Is this busy week, you may not want every meal day to be a heavy one. And, you may need a recipe that can impress folks yet demand little time and effort. You may even want to avoid meat, doing a little voluntary abstinence for that turkey.
Here’s a very lovely idea from HOT! by Judith Choate. This is her spin on the classic Italian strata but with a definite Southwestern twist. Feel free to increase the amount of canned green chiles or the cayenne pepper. Just don’t go overboard. You have a lot to do this week!
I said this meal was quick. I did not exactly lie. The total prep time is brief but there is a four-hour, or longer, intermission while the strata has to chill before baking. You can assemble this dish just after your morning coffee or your lunch ice tea. The baking time totals 60 minutes and the aroma will fill your kitchen if not your entire home.
I don’t think this is a wine dish. Beer. Very cold beer to go with the green chiles.
Chile Cheese Strata
Yield: serves 6
¾ pound Cheddar cheese, grated
¾ pound Fontina cheese, grated
¼ cup minced scallion
¼ cup minced, drained, canned green chiles
2 tablespoons minced sun-dried tomatoes packed in oil
2 cups milk
1 cup heavy cream
4 large eggs
1 teaspoon dry mustard
1 teaspoon Worcestershire sauce
¼ teaspoon cayenne pepper
Pinch ground nutmeg
Salt (to taste)
Pepper (to taste)
Combine cheeses, scallion, chiles, and sun-dried tomatoes. Set aside.
Combine milk, cream, eggs, dry mustard, Worcestershire sauce, cayenne pepper, nutmeg, salt, and pepper. Set aside.
Generously butter a 2-quart soufflé dish. Place a layer of bread on the bottom of prepared soufflé dish. Cover with one third of the cheese mixture. Make 2 more layers of bread and cheese, then end with a final layer of bread. Pour egg mixture over the top and refrigerate for 4 hours.
Preheat oven to 350°F.
Place Cheese Strata in preheated oven and bake for 30 minutes. Remove from oven and sprinkle with Parmesan cheese. Return to oven and bake for an additional 30 minutes or until a knife inserted in the center comes out clean and the Strata is puffed and lightly brown. Serve immediately.
Note: Remember when seasoning the Strata that cheese and tomatoes are salty.
Source: HOT! by Judith Choate [Kenan Books, 1992]
It is there. Somewhere. A little metal can of spices you use once or twice a year. As Thanksgiving approaches, we instinctively buy a can of pumpkin pie spice mix and that one purchase can hang around for years, if not a decade.
Probably after two or three years, there has been some degradation, don’t you think? So, you might want to buy a new can each year.
Or, you can use this tidy, tiny little book by Stephanie Pedersen. Here you’ll find many uses for that spice mix, so many uses that you’ll be able to get through the entire can in a few weeks.
What kinds of things can you use the spice mix in? Well, how about:
Cocktails and Beverages
Soup, Stew, and Chili
Yes, there are lovely ideas here for your entire eating spectrum. Here are some of the recipe ideas, one from each of those chapters:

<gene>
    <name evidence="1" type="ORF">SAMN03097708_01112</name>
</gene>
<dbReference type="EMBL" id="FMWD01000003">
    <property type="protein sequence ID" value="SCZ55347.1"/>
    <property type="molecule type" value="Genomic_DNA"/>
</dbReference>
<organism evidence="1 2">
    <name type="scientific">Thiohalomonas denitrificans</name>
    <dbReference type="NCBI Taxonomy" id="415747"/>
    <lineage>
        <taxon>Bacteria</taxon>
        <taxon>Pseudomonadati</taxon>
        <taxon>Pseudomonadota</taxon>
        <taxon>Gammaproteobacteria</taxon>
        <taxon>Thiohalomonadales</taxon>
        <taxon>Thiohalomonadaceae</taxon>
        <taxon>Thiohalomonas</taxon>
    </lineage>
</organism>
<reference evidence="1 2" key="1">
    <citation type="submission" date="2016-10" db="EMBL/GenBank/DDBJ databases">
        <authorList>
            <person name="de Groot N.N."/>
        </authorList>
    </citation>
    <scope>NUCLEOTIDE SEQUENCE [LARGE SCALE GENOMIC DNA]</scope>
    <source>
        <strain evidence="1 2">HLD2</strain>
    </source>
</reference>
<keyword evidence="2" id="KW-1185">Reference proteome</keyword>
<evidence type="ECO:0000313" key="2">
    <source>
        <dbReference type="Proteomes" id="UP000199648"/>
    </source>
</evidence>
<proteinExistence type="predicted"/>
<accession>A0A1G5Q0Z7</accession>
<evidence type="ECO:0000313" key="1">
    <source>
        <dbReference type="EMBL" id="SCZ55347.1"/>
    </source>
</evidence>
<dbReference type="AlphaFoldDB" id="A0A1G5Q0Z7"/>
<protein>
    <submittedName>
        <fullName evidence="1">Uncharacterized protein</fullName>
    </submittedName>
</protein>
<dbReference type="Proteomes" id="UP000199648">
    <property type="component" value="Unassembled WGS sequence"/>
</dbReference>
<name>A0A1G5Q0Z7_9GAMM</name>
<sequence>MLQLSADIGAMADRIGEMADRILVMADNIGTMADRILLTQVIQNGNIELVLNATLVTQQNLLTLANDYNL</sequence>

Pumpkin Spice Nog
Savory Pumpkin Dip
Spicy Apple Cheesecake
Morning Spice Muffins
Caribbean Slowcooker Pulled Pork
Healthy Winter Gratin
Savory Cranberry Chutney
The spice mix is applied with delicacy here so you won’t be eating spice with “something else.” For example, the lovely Healthy Winter Gratin uses parsnips, celery root, sweet potatoes, baking potatoes, garlic, chicken broth, heavy cream [3/4 cup] and just ¼ teaspoon of the spice. The idea in this recipe and all the others is to provide a spicy tint, not some overwhelming blast.
Me? I’m always heavy handed with spices and I’m likely to make my ¼ teaspoon rather full — ½ teaspoon or more. You can always taste test along the way.
The final chapter in this book is about different pumpkin pie spice blends. Yes, just what is in that can you purchase? Stephanie presents a recipe, shown below, for the generic basic blend that fills most cans. But, she provides a wonderful bonus of alternative spice mixes from around the world:
Scandinavian with cardamom and fennel
Jamaican with thyme and pepper
Spicy with mustard, pepper, and anise
Mexican with cocoa powder, chili powder, and orange zest
Imagine using that Mexican blend in your Thanksgiving or Christmas pumpkin pie?
The Pumpkin Pie Spice Cookbook is a clever volume that will have you searching year round, for that metal can. Or, or, why not just follow this recipe for the basic blend and mix up fresh as you enjoy this iconic spice blend year round.
Basic Pumpkin Pie Spice Blend
Yield: 8 tablespoons
4 tablespoons ground cinnamon
2 tablespoons ground ginger
3 teaspoons ground allspice
2 teaspoons ground nutmeg
½ teaspoon ground cloves
½ teaspoon ground mace
In a small dry bowl, whisk the ingredients together. Place in an airtight container and store in a dry, cool and dark place.
Our Thanksgiving table has an iconic image: turkey, stuffing, mashed potatoes, gravy, pumpkin pie, and maybe something less recognized, wine. I personally cannot remember a Thanksgiving feast without those components, but for most Americans, wine on the Thanksgiving table — on tables period — is actually a relatively new addition.